First, let’s talk the symmetry of the Bulova Precisionist Champlain dial. With the four registers at the compass points, you’ve got a perfectly balanced dial. The two sub-second registers (12 and 6) have golden rings, drawing the eye to those, while the minute and hour registers are simply cutouts in the carbon fiber dial. This same gold tone then shows up on the hand set (which has lumed tips) and the beveled indices (which are also lumed), as well as the tachymeter scale around the edge of the dial.

There’s also an interesting textured “ring” that goes around the edge of the dial. I’m not sure if this is to give a mounting point for the indices or to just create another circle in there, but I think it works well. The fasteners showing up there then also give a point of reference for the hex heads that show up on the bezel, which is non-rotating. Sure, a rotating bezel may have given you yet another timing method.

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What’s not immediately apparent from the straight-on view, however, is that the top of the Bulova Precisionist Champlain watch (case, mineral crystal, and bezel) are actually curved from top to bottom. Other than making for an interesting shape (and some headaches for the crystal maker, I imagine), this helps to cut down the height of the watch some. Even with that, this is still a taller watch. Given the size, though, this is still a lighter watch, likely helped by being on a rubber strap – it weighs in at 150g. All told, it made for an odd mix in daily wear – remarkably light for it’s size, but the Bulova Precisionist Champlain watch is definitely a piece that will draw some attention.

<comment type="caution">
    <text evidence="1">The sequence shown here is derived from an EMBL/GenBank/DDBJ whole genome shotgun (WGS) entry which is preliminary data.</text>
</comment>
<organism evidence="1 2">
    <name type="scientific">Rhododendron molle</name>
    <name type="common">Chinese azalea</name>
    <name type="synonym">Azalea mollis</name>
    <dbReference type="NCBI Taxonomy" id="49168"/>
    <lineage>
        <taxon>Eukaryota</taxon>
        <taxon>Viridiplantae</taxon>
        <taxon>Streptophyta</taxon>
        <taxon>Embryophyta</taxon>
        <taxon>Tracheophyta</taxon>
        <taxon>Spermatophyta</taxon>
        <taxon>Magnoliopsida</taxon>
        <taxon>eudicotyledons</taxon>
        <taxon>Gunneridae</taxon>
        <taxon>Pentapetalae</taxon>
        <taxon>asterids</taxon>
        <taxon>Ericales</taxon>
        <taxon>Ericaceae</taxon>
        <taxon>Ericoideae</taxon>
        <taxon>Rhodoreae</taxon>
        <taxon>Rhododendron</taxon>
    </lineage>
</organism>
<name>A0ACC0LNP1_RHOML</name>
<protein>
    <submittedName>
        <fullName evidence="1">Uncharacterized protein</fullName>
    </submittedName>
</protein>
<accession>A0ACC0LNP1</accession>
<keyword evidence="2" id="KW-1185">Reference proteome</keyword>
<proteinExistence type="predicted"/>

The use of the pusher over at 8 o’clock also helps ensure you’re not accidentally running the chronograph, which helps the battery life some. Then again, the pushers require a firm touch to get to the click point, so even if you left it in chrono mode for some reason, you won’t be accidentally kicking it off. The rubber strap that the watch comes with is nice enough, and gives a somewhat sportier feel to the piece (and it’s one that complements the 300m WR rating). In the finish that we had though, the rubber strap just didn’t feel right. I think the Bulova Precisionist Champlain is a piece that really calls for a finish-matched bracelet.


The strap is one of those few smaller details that slightly threw things off for me; the other was the fasteners around the bezel. If you take a close look, they’re not actually aligned to each other, or an offset pattern. I’m not sure if these are functional or not, but even if they aren’t, it would speak volumes to the fit and finish if they were aligned to each other. Of course, if they’re not functional, I think we could just as easily do without them.

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Those few design quibbles aside, this Bulova Precisionist Champlain is an extremely capable watch. In the world of watches, 10 second per year accuracy is nothing to sneeze at. And I will admit – 1/1000th of a second timing capability is something that not many of us would likely have a need for, but it does speak to the technical chops it took to build this movement (as well as just being a cool feature to utilize in a watch). At an asking price of $750, this Bulova Precisionist Champlain is definitely a high-end quartz model. If you consider what the price would be to have this in a mechanical watch, though, you realize that this Bulova Precisionist Champlain watch truly is a bargain for the functionality that you’re getting. Is this the chronograph for everyone? No, it’s probably not. But for those who prize accuracy over all else, this is definitely the watch for them.  bulova.com


Necessary Data

>Brand: Bulova
>Model: Precisionist Champlain (98B181)
>Price: $750
>Would reviewer personally wear it: Not in this finish; I’d probably opt for the bare steel of the 96B175
>Friend we’d recommend it to first: The guy who cherishes precision and accuracy first and foremost in a watch
>Worst characteristic of watch: Minor design details (fastener alignment, the rubber strap) feel a bit incongruous to the overall higher-end look and feel
>Best characteristic of watch: Watching the 1/10 and 1/100th of a second hands act like whirling dervishes

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